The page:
Engineering study shows wind speeds below 135 mph caused majority of damage in Joplin

Engineers said many of the homes destroyed were built 30 or more years ago.

SPRINGFIELD, Mo. -- An investigative team of engineers affiliated with the American Society of Civil Engineers found EF-2 winds, not EF-4 or EF-5, caused more than 80 percent of the damage in the Joplin tornado in May 2011.

The twister had a 22-mile-long path, and it took out 7,000 structures.  However, the new study shows only 4 percent of the damage in Joplin could be linked to a EF-4.  None of the damage could be linked to an EF-5, even though the twister reached EF-5 wind speeds at some points.

"It was surprising, just from the scope the extent of the damage," said Ben Jennings of J & M Engineering in Springfield.

Jennings is one of the engineers who surveyed neighborhood after neighborhood in Joplin.  He said many of the houses he saw were built in the 1980s or before.  Some of them were simply resting on blocks or slabs similar to mobile homes.

"The only thing you've got connecting your house to your slab is a little bitty nail," Jennings said.

New homes are typically built to withstand 90 mile per hour winds, but that is not what engineers found in Joplin.

"A lot of the structures that were destroyed, we would never be able, from an engineering standpoint, to even show that they worked for 90 mph winds," Jennings said.

Engineers said some of the biggest lessons learned from Joplin should apply directly to new home construction. They would like to see metal fasteners applied to roofs and better anchoring for foundations.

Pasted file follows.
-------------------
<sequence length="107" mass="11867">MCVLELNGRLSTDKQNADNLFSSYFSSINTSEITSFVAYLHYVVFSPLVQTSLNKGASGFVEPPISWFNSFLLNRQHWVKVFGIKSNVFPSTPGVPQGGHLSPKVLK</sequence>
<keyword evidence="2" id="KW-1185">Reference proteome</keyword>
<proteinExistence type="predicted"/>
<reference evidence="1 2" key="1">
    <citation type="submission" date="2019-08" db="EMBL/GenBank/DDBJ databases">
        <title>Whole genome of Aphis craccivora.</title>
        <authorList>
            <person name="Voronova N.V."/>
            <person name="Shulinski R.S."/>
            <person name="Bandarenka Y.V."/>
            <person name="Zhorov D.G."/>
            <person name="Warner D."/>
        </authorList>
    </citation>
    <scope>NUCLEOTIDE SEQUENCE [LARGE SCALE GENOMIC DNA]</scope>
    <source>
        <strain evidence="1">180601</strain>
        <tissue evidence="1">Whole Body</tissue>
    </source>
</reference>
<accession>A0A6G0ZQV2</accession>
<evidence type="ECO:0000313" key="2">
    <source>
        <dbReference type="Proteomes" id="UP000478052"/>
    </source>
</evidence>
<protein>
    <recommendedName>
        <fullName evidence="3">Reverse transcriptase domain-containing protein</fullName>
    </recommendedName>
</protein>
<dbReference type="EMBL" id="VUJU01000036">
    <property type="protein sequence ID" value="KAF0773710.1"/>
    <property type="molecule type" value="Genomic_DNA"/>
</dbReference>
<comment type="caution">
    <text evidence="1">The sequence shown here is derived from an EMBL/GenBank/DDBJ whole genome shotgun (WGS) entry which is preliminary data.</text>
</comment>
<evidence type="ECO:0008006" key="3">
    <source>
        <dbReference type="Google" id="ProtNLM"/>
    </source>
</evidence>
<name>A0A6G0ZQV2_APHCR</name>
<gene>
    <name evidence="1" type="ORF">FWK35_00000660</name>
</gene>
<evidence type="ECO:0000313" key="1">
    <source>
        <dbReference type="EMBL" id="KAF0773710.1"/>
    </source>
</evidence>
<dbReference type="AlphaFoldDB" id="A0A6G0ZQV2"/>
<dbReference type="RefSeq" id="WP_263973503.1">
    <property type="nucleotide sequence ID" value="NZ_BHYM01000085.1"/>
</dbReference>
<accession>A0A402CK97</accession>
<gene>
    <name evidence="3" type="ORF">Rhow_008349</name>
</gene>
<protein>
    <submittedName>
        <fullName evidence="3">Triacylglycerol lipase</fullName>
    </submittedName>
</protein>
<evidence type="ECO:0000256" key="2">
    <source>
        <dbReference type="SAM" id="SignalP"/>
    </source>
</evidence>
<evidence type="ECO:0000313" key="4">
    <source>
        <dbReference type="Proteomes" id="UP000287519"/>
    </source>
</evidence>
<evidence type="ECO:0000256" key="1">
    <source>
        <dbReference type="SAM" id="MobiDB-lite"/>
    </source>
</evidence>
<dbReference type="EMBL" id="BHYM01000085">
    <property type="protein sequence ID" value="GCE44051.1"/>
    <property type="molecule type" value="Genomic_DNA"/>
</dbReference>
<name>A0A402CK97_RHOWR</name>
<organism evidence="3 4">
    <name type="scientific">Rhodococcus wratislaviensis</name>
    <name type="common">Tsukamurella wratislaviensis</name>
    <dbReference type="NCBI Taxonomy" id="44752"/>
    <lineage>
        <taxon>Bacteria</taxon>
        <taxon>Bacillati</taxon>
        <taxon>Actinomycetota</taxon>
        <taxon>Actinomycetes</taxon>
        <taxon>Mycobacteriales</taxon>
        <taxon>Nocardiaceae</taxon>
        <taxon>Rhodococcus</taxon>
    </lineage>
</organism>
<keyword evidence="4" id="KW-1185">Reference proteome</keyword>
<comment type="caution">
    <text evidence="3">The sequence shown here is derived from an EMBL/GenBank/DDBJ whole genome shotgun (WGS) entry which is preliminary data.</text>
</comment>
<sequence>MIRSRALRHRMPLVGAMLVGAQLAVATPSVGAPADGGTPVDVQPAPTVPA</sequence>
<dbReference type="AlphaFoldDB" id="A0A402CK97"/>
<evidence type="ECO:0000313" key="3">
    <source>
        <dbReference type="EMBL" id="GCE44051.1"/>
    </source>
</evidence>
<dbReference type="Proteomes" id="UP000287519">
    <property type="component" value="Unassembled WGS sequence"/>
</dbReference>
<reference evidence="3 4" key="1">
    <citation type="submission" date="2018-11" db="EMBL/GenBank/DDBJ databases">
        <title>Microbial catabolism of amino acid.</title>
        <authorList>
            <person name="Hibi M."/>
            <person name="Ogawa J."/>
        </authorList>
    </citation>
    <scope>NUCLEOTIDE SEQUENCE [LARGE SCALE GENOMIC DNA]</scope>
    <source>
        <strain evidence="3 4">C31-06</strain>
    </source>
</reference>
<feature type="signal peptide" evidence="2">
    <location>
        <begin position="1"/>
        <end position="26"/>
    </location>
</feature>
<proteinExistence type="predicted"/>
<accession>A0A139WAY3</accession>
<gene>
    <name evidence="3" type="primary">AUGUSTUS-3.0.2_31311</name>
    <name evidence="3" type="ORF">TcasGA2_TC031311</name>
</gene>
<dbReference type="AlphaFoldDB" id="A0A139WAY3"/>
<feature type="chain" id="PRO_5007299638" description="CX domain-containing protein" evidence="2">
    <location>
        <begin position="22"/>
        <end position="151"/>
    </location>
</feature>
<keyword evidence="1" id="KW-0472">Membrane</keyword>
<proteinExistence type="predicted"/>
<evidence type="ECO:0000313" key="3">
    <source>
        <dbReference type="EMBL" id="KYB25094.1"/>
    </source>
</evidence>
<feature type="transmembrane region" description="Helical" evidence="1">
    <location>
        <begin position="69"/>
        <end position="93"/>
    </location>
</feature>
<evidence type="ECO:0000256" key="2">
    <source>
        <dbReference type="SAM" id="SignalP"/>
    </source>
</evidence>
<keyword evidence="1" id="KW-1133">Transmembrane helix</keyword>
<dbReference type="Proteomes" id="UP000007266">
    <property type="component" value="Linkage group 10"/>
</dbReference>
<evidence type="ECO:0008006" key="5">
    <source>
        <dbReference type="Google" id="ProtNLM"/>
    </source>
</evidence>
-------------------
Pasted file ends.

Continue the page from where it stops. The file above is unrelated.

"The hurricane ties (metal fasteners) are a couple of bucks a piece," Jennings said.

A recent study conducted by the American Plywood Association for the State of Georgia showed the cost of making those changes, to keep a roof better attached to the house and the house better attached to its foundation, would be less than $600 for a 2,100 square foot ranch-style home.  Jennings said those changes would potentially be life-saving.

"You wouldn't have a window left anywhere, and you'd likely still have holes in roof, but your odds of not having the thing fall down on you would be greatly improved," Jennings said.

Engineers say the study shows the importance of having access to a basement or storm shelter for emergency situations.  Jennings said the best storm shelters are tested to withstand wind as well as the impact of flying debris.